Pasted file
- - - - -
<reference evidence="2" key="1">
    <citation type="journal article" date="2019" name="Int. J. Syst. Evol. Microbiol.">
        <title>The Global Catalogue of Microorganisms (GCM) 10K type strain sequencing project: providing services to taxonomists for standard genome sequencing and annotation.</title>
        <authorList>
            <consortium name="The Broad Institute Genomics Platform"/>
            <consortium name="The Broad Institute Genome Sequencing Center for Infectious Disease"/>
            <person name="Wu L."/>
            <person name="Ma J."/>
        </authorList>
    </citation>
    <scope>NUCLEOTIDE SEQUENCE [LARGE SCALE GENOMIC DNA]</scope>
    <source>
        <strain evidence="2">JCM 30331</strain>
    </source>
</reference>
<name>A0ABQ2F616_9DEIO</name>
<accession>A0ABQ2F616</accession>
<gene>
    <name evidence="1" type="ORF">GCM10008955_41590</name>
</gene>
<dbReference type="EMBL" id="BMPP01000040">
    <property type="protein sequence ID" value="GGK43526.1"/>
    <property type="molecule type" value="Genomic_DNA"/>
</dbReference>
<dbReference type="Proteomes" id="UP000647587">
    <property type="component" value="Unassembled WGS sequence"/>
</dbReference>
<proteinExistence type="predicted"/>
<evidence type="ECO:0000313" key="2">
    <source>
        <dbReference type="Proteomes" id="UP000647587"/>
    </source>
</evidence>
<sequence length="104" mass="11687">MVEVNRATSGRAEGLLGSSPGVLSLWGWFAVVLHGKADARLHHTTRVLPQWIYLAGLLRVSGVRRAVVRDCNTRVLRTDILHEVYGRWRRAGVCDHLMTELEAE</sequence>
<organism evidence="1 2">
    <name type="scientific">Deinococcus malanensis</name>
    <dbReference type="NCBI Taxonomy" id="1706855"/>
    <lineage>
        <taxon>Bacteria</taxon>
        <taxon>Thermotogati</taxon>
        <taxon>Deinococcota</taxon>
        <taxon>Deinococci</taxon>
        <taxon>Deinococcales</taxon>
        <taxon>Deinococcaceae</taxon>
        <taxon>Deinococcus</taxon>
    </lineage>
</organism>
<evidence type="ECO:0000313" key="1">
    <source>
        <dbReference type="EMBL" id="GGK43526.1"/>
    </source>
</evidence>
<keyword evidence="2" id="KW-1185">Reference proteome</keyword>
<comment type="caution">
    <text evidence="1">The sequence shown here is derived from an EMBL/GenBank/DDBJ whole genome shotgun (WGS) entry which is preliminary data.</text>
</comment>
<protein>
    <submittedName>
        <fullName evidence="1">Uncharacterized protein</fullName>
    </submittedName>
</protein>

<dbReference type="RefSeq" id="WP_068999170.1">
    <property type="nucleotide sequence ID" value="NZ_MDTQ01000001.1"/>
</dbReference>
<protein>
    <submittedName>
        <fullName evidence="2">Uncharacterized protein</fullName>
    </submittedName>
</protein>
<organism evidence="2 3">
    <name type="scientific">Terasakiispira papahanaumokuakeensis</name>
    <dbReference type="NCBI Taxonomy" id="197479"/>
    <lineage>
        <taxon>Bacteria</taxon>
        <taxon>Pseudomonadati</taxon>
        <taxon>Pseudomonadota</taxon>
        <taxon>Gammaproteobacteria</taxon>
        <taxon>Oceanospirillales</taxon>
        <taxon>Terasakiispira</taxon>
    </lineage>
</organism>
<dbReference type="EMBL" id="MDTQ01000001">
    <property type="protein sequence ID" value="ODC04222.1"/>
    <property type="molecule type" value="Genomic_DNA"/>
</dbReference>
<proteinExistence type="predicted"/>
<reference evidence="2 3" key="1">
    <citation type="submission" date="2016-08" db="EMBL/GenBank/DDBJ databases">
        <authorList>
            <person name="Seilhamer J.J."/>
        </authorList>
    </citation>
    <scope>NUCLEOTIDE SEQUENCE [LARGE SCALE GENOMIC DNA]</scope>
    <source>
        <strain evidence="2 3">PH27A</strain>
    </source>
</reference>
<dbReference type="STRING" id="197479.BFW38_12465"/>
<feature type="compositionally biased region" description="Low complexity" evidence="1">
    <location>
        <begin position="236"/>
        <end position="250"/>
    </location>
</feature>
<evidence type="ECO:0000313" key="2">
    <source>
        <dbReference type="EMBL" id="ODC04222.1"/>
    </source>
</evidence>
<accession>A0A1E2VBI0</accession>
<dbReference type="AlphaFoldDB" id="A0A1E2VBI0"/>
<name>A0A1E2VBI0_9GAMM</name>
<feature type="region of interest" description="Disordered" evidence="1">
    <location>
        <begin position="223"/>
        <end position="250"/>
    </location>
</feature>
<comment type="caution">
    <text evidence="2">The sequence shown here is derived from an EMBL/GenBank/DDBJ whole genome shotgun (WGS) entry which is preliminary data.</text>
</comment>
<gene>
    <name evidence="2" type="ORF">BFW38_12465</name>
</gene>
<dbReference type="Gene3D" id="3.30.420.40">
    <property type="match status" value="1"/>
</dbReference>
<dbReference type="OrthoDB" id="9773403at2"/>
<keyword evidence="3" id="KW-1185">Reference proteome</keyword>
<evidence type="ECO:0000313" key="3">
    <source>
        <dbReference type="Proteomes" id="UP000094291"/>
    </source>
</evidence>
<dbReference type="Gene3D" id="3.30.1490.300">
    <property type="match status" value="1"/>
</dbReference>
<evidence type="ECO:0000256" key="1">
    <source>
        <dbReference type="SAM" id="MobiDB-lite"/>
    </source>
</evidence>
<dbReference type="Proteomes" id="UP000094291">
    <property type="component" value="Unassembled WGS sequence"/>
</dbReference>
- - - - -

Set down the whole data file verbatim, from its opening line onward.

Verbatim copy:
<reference evidence="2" key="1">
    <citation type="journal article" date="2019" name="Int. J. Syst. Evol. Microbiol.">
        <title>The Global Catalogue of Microorganisms (GCM) 10K type strain sequencing project: providing services to taxonomists for standard genome sequencing and annotation.</title>
        <authorList>
            <consortium name="The Broad Institute Genomics Platform"/>
            <consortium name="The Broad Institute Genome Sequencing Center for Infectious Disease"/>
            <person name="Wu L."/>
            <person name="Ma J."/>
        </authorList>
    </citation>
    <scope>NUCLEOTIDE SEQUENCE [LARGE SCALE GENOMIC DNA]</scope>
    <source>
        <strain evidence="2">JCM 30331</strain>
    </source>
</reference>
<name>A0ABQ2F616_9DEIO</name>
<accession>A0ABQ2F616</accession>
<gene>
    <name evidence="1" type="ORF">GCM10008955_41590</name>
</gene>
<dbReference type="EMBL" id="BMPP01000040">
    <property type="protein sequence ID" value="GGK43526.1"/>
    <property type="molecule type" value="Genomic_DNA"/>
</dbReference>
<dbReference type="Proteomes" id="UP000647587">
    <property type="component" value="Unassembled WGS sequence"/>
</dbReference>
<proteinExistence type="predicted"/>
<evidence type="ECO:0000313" key="2">
    <source>
        <dbReference type="Proteomes" id="UP000647587"/>
    </source>
</evidence>
<sequence length="104" mass="11687">MVEVNRATSGRAEGLLGSSPGVLSLWGWFAVVLHGKADARLHHTTRVLPQWIYLAGLLRVSGVRRAVVRDCNTRVLRTDILHEVYGRWRRAGVCDHLMTELEAE</sequence>
<organism evidence="1 2">
    <name type="scientific">Deinococcus malanensis</name>
    <dbReference type="NCBI Taxonomy" id="1706855"/>
    <lineage>
        <taxon>Bacteria</taxon>
        <taxon>Thermotogati</taxon>
        <taxon>Deinococcota</taxon>
        <taxon>Deinococci</taxon>
        <taxon>Deinococcales</taxon>
        <taxon>Deinococcaceae</taxon>
        <taxon>Deinococcus</taxon>
    </lineage>
</organism>
<evidence type="ECO:0000313" key="1">
    <source>
        <dbReference type="EMBL" id="GGK43526.1"/>
    </source>
</evidence>
<keyword evidence="2" id="KW-1185">Reference proteome</keyword>
<comment type="caution">
    <text evidence="1">The sequence shown here is derived from an EMBL/GenBank/DDBJ whole genome shotgun (WGS) entry which is preliminary data.</text>
</comment>
<protein>
    <submittedName>
        <fullName evidence="1">Uncharacterized protein</fullName>
    </submittedName>
</protein>

<dbReference type="RefSeq" id="WP_068999170.1">
    <property type="nucleotide sequence ID" value="NZ_MDTQ01000001.1"/>
</dbReference>
<protein>
    <submittedName>
        <fullName evidence="2">Uncharacterized protein</fullName>
    </submittedName>
</protein>
<organism evidence="2 3">
    <name type="scientific">Terasakiispira papahanaumokuakeensis</name>
    <dbReference type="NCBI Taxonomy" id="197479"/>
    <lineage>
        <taxon>Bacteria</taxon>
        <taxon>Pseudomonadati</taxon>
        <taxon>Pseudomonadota</taxon>
        <taxon>Gammaproteobacteria</taxon>
        <taxon>Oceanospirillales</taxon>
        <taxon>Terasakiispira</taxon>
    </lineage>
</organism>
<dbReference type="EMBL" id="MDTQ01000001">
    <property type="protein sequence ID" value="ODC04222.1"/>
    <property type="molecule type" value="Genomic_DNA"/>
</dbReference>
<proteinExistence type="predicted"/>
<reference evidence="2 3" key="1">
    <citation type="submission" date="2016-08" db="EMBL/GenBank/DDBJ databases">
        <authorList>
            <person name="Seilhamer J.J."/>
        </authorList>
    </citation>
    <scope>NUCLEOTIDE SEQUENCE [LARGE SCALE GENOMIC DNA]</scope>
    <source>
        <strain evidence="2 3">PH27A</strain>
    </source>
</reference>
<dbReference type="STRING" id="197479.BFW38_12465"/>
<feature type="compositionally biased region" description="Low complexity" evidence="1">
    <location>
        <begin position="236"/>
        <end position="250"/>
    </location>
</feature>
<evidence type="ECO:0000313" key="2">
    <source>
        <dbReference type="EMBL" id="ODC04222.1"/>
    </source>
</evidence>
<accession>A0A1E2VBI0</accession>
<dbReference type="AlphaFoldDB" id="A0A1E2VBI0"/>
<name>A0A1E2VBI0_9GAMM</name>
<feature type="region of interest" description="Disordered" evidence="1">
    <location>
        <begin position="223"/>
        <end position="250"/>
    </location>
</feature>
<comment type="caution">
    <text evidence="2">The sequence shown here is derived from an EMBL/GenBank/DDBJ whole genome shotgun (WGS) entry which is preliminary data.</text>
</comment>
<gene>
    <name evidence="2" type="ORF">BFW38_12465</name>
</gene>
<dbReference type="Gene3D" id="3.30.420.40">
    <property type="match status" value="1"/>
</dbReference>
<dbReference type="OrthoDB" id="9773403at2"/>
<keyword evidence="3" id="KW-1185">Reference proteome</keyword>
<evidence type="ECO:0000313" key="3">
    <source>
        <dbReference type="Proteomes" id="UP000094291"/>
    </source>
</evidence>
<dbReference type="Gene3D" id="3.30.1490.300">
    <property type="match status" value="1"/>
</dbReference>
<evidence type="ECO:0000256" key="1">
    <source>
        <dbReference type="SAM" id="MobiDB-lite"/>
    </source>
</evidence>
<dbReference type="Proteomes" id="UP000094291">
    <property type="component" value="Unassembled WGS sequence"/>
</dbReference>